Baked Alaska, Maced

We’re no antifa super soldiers, and we slept through November 4th, but we still wanted to make a bombe. A dessert bombe, that is.

Baked Alaska is an ice cream cake coated in a meringue shell and can often be seen taping itself with a selfie stick while wearing douchy sunglasses.

Basic Baked Alaska is vanilla, but his enlightening videos have taught us that mace and milk are a winning combination. Of course, to make this Baked Alaska, we needed a lot of mace because Baked Alaska certainly deserves it. We used an entire jar!

(Yes, mace is not just a spray, but also a hard-to-find spice!)

Baked Alaska.

Baked Alaska. Just needs milk!

How we made it

Our ice cream was a custard base with proportions based on a black currant and tea ice cream recipe. We infused the heavy cream with mace using tea bags and added lemon and orange extracts for that special Citronella aroma reminiscent of a moonlit night of tiki torches and white male mediocrity. The lemon extract had a subtle flavor. The orange extract tasted like someone tore out the beating heart of a Cointreau. But together these extracts balanced the clove-like flavors of the mace.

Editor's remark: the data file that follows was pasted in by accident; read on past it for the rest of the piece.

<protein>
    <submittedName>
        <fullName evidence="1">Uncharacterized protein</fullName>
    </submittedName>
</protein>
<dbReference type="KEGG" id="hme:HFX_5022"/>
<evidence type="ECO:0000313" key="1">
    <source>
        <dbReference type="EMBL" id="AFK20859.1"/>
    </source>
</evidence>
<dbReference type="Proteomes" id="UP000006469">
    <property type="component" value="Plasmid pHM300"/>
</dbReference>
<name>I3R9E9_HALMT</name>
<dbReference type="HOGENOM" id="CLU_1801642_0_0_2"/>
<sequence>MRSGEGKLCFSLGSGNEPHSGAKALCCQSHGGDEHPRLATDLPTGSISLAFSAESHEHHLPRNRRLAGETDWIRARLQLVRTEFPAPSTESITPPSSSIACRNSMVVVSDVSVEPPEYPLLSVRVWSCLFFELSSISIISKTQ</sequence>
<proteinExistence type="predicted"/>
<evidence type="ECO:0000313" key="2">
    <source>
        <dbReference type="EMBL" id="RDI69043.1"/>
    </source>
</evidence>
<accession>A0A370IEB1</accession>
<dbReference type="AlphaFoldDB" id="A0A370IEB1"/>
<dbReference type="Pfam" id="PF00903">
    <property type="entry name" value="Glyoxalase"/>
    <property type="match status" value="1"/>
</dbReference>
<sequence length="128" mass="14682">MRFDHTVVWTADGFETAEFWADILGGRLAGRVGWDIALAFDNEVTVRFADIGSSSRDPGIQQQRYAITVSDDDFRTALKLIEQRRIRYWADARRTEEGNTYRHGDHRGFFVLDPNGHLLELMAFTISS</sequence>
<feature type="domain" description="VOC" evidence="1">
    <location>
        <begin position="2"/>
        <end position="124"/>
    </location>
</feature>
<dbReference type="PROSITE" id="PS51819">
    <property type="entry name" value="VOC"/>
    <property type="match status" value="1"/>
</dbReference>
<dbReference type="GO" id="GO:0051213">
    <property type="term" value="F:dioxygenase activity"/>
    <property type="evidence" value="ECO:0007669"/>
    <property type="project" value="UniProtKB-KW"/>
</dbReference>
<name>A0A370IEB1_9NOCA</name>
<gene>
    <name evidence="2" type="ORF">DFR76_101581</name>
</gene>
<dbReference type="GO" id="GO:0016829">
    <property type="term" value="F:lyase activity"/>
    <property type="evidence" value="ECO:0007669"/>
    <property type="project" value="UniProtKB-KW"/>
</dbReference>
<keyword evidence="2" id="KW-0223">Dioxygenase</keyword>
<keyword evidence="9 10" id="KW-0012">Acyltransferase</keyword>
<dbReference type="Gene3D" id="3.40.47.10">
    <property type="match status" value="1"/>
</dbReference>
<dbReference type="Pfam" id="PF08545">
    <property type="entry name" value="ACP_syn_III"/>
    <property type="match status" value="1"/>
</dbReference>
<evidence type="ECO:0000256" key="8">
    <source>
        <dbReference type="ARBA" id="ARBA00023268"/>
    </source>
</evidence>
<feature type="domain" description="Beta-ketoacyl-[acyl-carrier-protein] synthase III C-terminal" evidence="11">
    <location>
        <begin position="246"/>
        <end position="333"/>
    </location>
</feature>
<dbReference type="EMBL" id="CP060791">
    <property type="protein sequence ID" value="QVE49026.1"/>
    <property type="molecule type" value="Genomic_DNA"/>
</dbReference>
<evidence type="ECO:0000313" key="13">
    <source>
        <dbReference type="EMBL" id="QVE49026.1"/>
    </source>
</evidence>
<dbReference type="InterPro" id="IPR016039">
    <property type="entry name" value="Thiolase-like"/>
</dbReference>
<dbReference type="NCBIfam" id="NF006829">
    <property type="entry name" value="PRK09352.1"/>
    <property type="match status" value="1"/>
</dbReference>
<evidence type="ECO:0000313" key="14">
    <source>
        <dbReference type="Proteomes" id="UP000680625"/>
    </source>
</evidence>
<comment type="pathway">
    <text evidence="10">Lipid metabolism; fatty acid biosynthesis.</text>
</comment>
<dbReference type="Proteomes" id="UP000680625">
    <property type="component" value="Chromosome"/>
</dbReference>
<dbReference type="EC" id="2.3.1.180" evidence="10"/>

We used a standard recipe for Genoise cake with one alteration: in lieu of syrup or burnt butter, we melted around 4 tbs of butter with 1 tsp ground mace and 1 tsp lemon flavor and folded the mixture into the batter before baking it. Unfortunately, the cake went flat while cooling in the refrigerator before we topped it with ice cream. Don’t worry, we didn’t throw it in the bin, because at least this Baked Alaska isn’t complete rubbish.

Cake fell down, keep streaming!

Finally, our Baked Alaska was topped with an Italian meringue that was torched to perfection.

Antifa Supersoldier Torches White Meringue

Down with egg white supremacy!


Kristen: The cake was too dense to eat, especially once it was chilled by the ice cream. We probably shouldn’t have tried to use the meringue to shape the overall structure into a high dome, because we ended up with way too much meringue in each slice, like having too much frosting and not enough cake or too many people with the same background and not enough diversity. But the ice cream was delicious! It wasn’t quite pumpkin spice ice cream (“pumpkin spice cream”?), but it had that “autumn is here, weather is turning cold, be sure to wear a coat to the counterprotest against the Nazis this Saturday” taste.

Beth: The mace itself worked very well with the baked Alaska, and it’s something we recommend repeating. We found that the proportion of meringue was too large, and inside it was underdone. That is to say, the white contribution to the flavor discourse was overwhelming as well as half baked. The experience would also have been improved if the genoise (always at the bottom of the dessert hierarchy) had been given more opportunity to rise up.

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